Nonnative speech perception training using vowel subsets

Effects of vowels in sets and order of training

Kanae Nishi, Diane Kewley-Port

Research output: Contribution to journalArticle

18 Citations (Scopus)

Abstract

Purpose: K. Nishi and D. Kewley-Port (2007) trained Japanese listeners to perceive 9 American English monophthongs and showed that a protocol using all 9 vowels (fullset) produced better results than the one using only the 3 more difficult vowels (subset). The present study extended the target population to Koreans and examined whether protocols combining the 2 vowel sets would provide more effective training. Method: Three groups of 5 Korean listeners were trained on American English vowels for 9 days using one of the 3 protocols: fullset only, first 3 days on subset then 6 days on fullset, or first 6 days on fullset then 3 days on subset. Participants' performance was assessed by pre- and posttraining tests, as well as by a midtraining test. Results: (a) Fullset training was effective for Koreans as well as Japanese, (b) no advantage was found for the 2 combined protocols over the fullset-only protocol, and (c) sustained "nonimprovement" was observed for training using one of the combined protocols. Conclusions: In using subsets for training on American English vowels, care should be taken not only in the selection of subset vowels but also in the training orders of subsets.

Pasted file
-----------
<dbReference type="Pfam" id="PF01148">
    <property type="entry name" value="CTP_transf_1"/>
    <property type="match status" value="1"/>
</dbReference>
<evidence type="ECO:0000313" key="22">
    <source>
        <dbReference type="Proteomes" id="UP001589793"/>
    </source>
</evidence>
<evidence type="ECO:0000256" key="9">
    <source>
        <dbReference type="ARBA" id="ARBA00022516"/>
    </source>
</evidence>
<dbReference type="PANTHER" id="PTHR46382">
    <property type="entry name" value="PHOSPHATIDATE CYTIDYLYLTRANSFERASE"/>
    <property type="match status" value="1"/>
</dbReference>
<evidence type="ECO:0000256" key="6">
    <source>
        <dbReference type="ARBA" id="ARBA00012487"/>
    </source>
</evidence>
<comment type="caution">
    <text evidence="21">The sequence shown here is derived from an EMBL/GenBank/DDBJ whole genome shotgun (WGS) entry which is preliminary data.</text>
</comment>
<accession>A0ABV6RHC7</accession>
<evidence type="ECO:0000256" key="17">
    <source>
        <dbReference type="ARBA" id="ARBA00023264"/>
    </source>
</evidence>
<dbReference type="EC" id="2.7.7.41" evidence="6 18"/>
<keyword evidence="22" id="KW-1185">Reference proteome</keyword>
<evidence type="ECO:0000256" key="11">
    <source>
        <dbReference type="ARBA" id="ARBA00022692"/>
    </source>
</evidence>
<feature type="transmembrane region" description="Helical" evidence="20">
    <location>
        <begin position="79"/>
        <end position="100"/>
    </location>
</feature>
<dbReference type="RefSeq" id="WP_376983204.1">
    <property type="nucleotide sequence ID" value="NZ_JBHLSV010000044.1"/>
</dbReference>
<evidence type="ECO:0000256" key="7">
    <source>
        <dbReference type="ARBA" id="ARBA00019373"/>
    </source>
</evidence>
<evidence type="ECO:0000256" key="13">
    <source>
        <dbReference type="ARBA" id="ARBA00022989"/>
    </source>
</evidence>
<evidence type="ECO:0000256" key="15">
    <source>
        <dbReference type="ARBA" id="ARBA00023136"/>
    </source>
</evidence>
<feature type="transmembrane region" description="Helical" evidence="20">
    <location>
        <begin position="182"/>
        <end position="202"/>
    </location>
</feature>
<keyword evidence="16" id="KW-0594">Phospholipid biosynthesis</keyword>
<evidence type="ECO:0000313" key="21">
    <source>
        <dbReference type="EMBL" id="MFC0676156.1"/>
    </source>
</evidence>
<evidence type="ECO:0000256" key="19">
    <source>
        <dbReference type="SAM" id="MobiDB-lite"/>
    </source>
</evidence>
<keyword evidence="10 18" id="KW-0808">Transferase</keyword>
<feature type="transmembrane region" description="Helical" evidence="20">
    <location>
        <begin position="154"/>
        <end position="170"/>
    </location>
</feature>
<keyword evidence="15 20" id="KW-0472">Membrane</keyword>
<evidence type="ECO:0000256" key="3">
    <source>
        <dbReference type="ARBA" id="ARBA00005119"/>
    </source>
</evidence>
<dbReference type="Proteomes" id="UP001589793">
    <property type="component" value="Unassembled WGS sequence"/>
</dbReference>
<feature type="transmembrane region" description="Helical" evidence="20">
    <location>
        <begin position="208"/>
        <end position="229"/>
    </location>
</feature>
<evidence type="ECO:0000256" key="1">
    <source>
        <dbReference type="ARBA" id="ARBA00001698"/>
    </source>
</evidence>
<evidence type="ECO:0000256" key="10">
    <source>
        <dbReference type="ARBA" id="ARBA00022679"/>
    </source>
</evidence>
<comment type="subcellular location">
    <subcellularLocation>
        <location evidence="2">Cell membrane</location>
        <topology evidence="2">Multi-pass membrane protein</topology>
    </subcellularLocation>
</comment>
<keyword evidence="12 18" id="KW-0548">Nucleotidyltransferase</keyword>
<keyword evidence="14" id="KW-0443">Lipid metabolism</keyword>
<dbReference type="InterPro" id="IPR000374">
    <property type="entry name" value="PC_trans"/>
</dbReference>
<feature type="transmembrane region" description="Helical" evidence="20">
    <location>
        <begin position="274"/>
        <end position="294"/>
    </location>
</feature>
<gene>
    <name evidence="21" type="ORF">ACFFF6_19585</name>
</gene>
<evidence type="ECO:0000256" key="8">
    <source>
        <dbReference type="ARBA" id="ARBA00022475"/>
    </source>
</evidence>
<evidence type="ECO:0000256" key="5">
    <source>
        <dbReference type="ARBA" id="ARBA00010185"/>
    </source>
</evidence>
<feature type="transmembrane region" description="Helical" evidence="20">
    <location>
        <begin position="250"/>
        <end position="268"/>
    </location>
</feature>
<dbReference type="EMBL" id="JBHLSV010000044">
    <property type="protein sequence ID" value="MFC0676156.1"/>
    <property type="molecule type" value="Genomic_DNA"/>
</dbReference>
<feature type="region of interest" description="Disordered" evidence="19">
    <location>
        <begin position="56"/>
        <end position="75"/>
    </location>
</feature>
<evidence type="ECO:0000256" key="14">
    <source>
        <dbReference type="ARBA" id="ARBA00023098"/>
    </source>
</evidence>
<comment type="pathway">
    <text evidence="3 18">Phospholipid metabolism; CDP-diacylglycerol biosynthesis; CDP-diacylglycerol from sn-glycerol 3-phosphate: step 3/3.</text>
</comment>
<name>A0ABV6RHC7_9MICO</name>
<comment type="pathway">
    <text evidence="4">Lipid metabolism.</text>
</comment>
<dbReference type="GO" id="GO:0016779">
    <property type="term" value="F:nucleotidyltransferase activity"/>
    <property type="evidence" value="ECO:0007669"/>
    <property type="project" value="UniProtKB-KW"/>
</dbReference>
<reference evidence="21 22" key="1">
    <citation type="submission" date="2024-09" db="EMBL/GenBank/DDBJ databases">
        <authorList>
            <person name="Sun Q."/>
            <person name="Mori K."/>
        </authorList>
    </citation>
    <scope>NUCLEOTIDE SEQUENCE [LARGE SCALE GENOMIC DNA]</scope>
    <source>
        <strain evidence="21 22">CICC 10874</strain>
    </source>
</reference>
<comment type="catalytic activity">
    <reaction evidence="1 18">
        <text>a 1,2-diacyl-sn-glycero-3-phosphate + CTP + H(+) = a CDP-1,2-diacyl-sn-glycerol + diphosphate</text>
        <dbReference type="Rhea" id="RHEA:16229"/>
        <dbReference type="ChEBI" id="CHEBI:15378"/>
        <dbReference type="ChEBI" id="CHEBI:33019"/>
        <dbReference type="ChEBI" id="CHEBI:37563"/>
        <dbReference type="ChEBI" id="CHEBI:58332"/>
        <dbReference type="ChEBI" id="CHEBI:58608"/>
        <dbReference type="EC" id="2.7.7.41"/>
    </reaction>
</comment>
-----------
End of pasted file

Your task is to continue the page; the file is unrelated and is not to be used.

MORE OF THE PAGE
Original languageEnglish (US)
Pages (from-to)1480-1493
Number of pages14
JournalJournal of Speech, Language, and Hearing Research
Volume51
Issue number6
DOIs
StatePublished - Dec 1 2008

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Speech Perception
listener
Health Services Needs and Demand
performance
Group
American English

Keywords

  • Bilingualism
  • English language learners
  • Korean
  • Speech perception

ASJC Scopus subject areas

  • Language and Linguistics
  • Linguistics and Language
  • Speech and Hearing

Cite this

Nonnative speech perception training using vowel subsets : Effects of vowels in sets and order of training. / Nishi, Kanae; Kewley-Port, Diane.

In: Journal of Speech, Language, and Hearing Research, Vol. 51, No. 6, 01.12.2008, p. 1480-1493.

Research output: Contribution to journalArticle

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